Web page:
Consider a general topology.
• The synchronous version of the distance – vector algorithm is used to compute the entries in the distance table.
• The nodes in the network are only aware of the costs of their immediate neighbors.
The following procedure gives the maximum number of iterations required for the algorithm converges:
• The node exchanges the distance tables with its neighbors in each iteration.
• For example, let node A represents the source node, and node B is a neighbor of node A, then all the neighbors of node B (which are one or two hops from node A) are aware of the shortest cost path to node A after the first iteration.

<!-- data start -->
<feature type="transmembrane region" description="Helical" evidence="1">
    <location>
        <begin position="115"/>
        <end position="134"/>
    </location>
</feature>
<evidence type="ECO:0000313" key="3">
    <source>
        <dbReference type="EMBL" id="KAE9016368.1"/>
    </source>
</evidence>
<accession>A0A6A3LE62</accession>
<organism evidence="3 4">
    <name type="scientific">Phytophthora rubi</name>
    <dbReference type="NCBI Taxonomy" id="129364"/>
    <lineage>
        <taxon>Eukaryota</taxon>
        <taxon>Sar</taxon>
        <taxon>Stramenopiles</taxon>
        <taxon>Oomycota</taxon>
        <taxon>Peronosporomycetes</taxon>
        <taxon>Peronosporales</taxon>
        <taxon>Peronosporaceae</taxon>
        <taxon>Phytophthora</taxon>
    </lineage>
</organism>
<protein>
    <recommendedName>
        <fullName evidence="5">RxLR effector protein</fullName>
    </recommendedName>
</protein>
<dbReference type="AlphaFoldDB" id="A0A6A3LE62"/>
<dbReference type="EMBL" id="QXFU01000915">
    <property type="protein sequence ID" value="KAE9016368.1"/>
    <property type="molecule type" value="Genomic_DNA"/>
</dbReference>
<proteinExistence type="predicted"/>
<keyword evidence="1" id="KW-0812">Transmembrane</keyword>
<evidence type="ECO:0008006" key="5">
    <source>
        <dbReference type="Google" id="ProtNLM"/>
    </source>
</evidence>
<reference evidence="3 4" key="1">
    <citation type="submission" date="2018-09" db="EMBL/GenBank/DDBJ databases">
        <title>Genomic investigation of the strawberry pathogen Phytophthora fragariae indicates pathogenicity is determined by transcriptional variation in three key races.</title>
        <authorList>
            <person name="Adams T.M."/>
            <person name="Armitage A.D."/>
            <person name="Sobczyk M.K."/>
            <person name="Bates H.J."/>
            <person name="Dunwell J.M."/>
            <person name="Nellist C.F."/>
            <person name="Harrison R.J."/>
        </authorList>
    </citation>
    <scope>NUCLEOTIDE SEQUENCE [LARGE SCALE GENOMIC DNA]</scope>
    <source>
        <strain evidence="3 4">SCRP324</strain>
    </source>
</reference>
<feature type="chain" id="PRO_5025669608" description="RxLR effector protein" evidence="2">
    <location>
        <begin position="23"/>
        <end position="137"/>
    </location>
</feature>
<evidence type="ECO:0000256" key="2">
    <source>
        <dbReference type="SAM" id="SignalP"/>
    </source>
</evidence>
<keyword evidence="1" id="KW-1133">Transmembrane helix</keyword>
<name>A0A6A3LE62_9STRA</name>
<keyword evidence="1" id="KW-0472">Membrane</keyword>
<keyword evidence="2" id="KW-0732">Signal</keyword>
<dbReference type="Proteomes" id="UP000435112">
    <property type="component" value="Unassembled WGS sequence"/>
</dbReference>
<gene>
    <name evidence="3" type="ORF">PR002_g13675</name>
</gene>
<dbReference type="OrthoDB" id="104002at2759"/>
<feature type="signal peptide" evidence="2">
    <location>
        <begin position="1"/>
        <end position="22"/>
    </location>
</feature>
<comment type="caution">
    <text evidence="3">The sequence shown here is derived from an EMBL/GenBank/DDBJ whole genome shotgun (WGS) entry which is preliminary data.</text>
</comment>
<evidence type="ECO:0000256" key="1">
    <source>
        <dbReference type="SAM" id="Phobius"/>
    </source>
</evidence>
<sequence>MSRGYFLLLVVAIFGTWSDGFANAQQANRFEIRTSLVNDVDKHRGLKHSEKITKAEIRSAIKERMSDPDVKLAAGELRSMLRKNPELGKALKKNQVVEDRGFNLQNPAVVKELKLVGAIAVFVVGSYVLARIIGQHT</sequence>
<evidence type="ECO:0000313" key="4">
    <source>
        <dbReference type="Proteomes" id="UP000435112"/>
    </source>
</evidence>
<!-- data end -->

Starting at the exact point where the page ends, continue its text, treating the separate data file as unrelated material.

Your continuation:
• Let d (be the diameter of the network) represents the length of the longest path without loops between any two nodes in the network.
• Using the above example, after d-1 iterations, all nodes will know the shortest path cost of d or fewer hops to all other nodes.
• Any path with greater than d hops consists of loops which leads the result of the algorithm to converge in at most d-1 iterations.
• When the Distance Vector algorithm runs as a result of a change in the cost of a link, then there is no priori bound on the number of iterations required until convergence and unless a bound on link costs are specified.
Therefore, the distance vector algorithm converges in at most d -1 iterations.
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